Thirdly, the governance component of ESG is crucial for brands as it demonstrates a commitment to ethical decision-making and transparency. By addressing issues like board composition, political contributions, stakeholder-focused business operations,  and lobbying efforts, companies can build trust and credibility with stakeholders. Strong governance practices not only helps mitigate risks and potential legal or reputational issues but also safeguards a company's long-term success. Especially, investors prioritise companies with reliable governance structures as they signify stability, accountability, and responsible management. Examples of potential metrics to use for measuring brand’s activity include looking at Share of Voice (SOV). By monitoring SOV brands can compare PR efforts with ESG competitors, assess visibility against industry peers, and prioritise ESG initiatives based on stakeholder perception and expectations. Another avenue is by tracking brand and CEO mentions, staying on top of the discussion and addressing negative feedback promptly for improvement. Responsiveness fosters trust and loyalty, while positive mentions reinforce brand reputation.

Ultimately, integrating ESG considerations into brand strategies is paramount in today's business landscape. By prioritising environmental sustainability, social responsibility, and ethical governance structures, brands can bolster their reputation, attract socially conscious consumers and investors, differentiate themselves from competitors, and mitigate risks. Nowadays, ESG is no longer merely a passing trend; it is a fundamental aspect of building a sustainable and successful brand in the modern business landscape. The metrics introduced above are possible measurement tools to analyse a brands performance in terms of ESG. These metrics are not mutually exclusive and can be used across all three components.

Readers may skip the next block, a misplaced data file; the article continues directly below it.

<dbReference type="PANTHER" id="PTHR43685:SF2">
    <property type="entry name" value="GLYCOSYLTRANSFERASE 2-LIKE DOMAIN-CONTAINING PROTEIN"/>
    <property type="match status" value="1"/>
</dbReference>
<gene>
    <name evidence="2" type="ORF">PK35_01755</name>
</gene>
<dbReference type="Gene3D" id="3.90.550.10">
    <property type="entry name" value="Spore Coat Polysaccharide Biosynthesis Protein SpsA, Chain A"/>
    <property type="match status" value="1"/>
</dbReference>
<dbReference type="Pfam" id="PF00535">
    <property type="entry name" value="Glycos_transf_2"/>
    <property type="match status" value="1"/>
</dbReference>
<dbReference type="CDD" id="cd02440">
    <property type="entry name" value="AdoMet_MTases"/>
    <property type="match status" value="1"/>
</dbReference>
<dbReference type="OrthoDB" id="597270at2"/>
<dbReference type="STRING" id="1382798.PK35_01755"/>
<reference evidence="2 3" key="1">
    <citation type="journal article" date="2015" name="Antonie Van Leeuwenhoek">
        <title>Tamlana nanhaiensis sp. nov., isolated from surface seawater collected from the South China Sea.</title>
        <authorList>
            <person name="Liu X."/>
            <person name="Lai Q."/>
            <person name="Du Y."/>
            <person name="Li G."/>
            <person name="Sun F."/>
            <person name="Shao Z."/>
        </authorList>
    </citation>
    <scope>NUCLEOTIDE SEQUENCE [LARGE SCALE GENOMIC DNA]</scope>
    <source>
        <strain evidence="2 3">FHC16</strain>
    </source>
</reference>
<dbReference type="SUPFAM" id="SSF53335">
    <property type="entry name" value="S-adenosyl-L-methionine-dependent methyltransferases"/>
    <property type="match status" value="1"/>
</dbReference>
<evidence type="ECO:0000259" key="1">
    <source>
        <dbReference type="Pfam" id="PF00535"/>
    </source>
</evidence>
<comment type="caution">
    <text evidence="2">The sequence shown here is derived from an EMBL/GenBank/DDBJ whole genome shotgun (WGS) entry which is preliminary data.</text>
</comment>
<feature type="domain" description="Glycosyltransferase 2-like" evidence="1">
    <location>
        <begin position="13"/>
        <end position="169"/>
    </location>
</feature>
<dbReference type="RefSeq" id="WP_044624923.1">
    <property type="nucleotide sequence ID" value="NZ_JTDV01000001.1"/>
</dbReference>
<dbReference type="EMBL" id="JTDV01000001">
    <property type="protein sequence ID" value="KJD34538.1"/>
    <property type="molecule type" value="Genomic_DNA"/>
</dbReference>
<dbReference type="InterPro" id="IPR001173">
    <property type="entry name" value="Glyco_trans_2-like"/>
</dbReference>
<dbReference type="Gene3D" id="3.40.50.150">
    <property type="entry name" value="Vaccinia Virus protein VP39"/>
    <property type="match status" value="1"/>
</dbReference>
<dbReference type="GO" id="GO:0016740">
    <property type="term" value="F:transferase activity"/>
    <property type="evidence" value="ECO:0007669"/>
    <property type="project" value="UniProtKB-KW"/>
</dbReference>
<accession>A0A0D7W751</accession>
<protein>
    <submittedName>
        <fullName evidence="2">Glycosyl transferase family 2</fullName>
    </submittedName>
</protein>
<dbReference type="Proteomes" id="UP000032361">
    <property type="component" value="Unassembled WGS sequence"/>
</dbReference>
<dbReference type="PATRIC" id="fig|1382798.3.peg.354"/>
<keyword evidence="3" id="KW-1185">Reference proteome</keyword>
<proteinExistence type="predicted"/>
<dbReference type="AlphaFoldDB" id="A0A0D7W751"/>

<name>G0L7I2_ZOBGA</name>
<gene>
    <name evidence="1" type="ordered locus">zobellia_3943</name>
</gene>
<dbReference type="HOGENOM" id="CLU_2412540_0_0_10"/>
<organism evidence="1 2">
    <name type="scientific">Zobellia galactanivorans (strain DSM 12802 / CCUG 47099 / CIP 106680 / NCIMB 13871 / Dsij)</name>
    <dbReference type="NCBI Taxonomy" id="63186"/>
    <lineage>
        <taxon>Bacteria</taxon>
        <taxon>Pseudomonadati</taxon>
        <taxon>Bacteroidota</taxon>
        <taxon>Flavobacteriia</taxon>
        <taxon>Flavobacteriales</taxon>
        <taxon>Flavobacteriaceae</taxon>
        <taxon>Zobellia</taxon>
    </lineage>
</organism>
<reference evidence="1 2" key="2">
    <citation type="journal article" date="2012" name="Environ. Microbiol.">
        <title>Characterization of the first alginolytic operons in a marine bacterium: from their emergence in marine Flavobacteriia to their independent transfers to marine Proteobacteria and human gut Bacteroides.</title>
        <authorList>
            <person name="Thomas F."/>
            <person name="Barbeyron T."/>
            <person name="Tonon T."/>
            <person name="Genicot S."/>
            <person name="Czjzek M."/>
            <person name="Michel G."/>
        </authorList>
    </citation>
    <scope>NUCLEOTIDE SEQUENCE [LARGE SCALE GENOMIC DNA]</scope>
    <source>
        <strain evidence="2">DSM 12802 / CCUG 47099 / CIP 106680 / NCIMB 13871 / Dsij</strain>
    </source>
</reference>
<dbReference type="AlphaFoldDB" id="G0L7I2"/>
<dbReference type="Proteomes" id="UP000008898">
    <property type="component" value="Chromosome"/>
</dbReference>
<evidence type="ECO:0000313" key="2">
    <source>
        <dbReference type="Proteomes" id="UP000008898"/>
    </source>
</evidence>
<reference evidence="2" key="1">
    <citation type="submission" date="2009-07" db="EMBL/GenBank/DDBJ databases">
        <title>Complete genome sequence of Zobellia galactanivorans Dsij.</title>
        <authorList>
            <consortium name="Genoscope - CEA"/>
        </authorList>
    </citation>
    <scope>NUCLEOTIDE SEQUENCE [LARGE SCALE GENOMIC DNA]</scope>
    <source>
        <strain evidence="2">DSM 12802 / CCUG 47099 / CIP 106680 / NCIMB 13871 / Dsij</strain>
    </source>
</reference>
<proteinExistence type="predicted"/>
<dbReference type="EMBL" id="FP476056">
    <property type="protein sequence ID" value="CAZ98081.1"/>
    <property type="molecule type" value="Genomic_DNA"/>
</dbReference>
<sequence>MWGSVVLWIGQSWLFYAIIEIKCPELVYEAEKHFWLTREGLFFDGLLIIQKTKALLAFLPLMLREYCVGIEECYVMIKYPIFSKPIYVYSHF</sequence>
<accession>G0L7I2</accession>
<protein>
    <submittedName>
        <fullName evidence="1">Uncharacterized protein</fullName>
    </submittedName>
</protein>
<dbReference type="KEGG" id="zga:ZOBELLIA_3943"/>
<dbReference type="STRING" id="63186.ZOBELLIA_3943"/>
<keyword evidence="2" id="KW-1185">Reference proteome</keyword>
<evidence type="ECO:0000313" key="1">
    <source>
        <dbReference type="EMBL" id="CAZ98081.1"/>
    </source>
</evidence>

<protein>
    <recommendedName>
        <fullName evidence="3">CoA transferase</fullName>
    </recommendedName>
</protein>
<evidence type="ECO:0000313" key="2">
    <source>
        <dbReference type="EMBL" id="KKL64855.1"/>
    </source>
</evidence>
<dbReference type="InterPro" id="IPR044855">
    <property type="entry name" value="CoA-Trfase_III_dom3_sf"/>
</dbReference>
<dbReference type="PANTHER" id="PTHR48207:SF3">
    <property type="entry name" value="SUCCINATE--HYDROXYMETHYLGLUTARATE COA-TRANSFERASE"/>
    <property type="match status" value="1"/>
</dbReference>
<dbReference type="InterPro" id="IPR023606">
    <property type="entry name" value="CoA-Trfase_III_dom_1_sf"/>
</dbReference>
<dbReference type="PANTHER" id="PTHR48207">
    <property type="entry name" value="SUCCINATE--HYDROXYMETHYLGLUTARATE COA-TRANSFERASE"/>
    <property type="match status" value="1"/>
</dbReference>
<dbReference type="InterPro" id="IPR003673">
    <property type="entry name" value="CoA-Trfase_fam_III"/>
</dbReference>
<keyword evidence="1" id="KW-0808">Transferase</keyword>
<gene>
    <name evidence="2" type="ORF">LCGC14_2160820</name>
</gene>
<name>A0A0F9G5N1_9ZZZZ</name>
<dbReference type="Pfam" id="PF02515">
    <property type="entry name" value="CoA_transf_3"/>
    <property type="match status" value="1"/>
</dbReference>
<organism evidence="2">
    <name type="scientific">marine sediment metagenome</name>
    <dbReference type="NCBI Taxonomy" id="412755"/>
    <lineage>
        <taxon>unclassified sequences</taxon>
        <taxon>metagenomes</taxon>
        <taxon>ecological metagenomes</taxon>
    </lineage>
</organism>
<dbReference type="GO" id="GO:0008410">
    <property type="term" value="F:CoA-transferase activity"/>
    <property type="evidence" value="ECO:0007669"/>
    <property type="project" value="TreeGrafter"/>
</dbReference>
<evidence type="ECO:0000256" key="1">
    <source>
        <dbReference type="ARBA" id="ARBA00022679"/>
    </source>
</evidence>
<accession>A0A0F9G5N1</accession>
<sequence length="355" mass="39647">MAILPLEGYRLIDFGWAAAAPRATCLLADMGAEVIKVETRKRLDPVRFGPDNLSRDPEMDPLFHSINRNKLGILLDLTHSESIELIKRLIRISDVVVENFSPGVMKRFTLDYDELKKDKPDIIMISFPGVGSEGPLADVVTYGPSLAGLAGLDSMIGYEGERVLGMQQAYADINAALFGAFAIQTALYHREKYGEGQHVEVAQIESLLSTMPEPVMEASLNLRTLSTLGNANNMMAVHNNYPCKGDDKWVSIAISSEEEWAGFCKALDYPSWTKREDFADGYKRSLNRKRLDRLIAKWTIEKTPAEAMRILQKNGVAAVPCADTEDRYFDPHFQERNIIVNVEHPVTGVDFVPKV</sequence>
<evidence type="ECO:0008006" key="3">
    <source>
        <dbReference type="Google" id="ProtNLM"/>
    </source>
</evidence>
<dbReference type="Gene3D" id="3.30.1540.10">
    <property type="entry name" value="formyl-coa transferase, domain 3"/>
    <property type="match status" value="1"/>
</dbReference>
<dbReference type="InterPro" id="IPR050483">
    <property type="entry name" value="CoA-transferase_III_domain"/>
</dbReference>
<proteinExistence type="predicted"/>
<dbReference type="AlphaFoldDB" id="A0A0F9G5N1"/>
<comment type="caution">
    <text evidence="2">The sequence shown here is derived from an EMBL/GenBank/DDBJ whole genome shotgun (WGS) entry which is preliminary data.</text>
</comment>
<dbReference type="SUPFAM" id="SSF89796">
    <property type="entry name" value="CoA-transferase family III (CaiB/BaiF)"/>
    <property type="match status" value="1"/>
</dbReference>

Broad vision, tailored approach

While it’s important to be mindful of the bigger picture, it’s equally important to tailor your approach to ESG according to the regional nuances applicable to your organisation. For instance, in the wake of new laws surrounding GDPR, 3rd-party cookies and heightened awareness of data privacy, companies operating in Americas and European regions should be diligent about demonstrating their compliance and dedication to safeguarding customer’s privacy. Another example of how ESG can inform PR strategies would be to look at how in Asian countries, particularly China, pollution has emerged as a matter of concern both locally and globally. With this in consideration, enterprising businesses wanting to expand to Western markets could mindfully leverage their PR endeavours to demonstrate their commitment to minimising air pollution. This is a great way of showcasing prudence and conscious effort, which in turn helps gain respect from consumers and investors alike.

In closing, the importance of holistically understanding ESG and identifying the right metrics cannot be emphasised enough. Incorporating ESG considerations into PR strategies is indispensable in the process of establishing a brand as responsible, credible and trustworthy. Not only does this approach appeal to socially conscious consumers and investors who prioritise sustainability, ethical practices and social impact but a strong ESG proposition also enables organisations to tap new markets and expand in existing markets.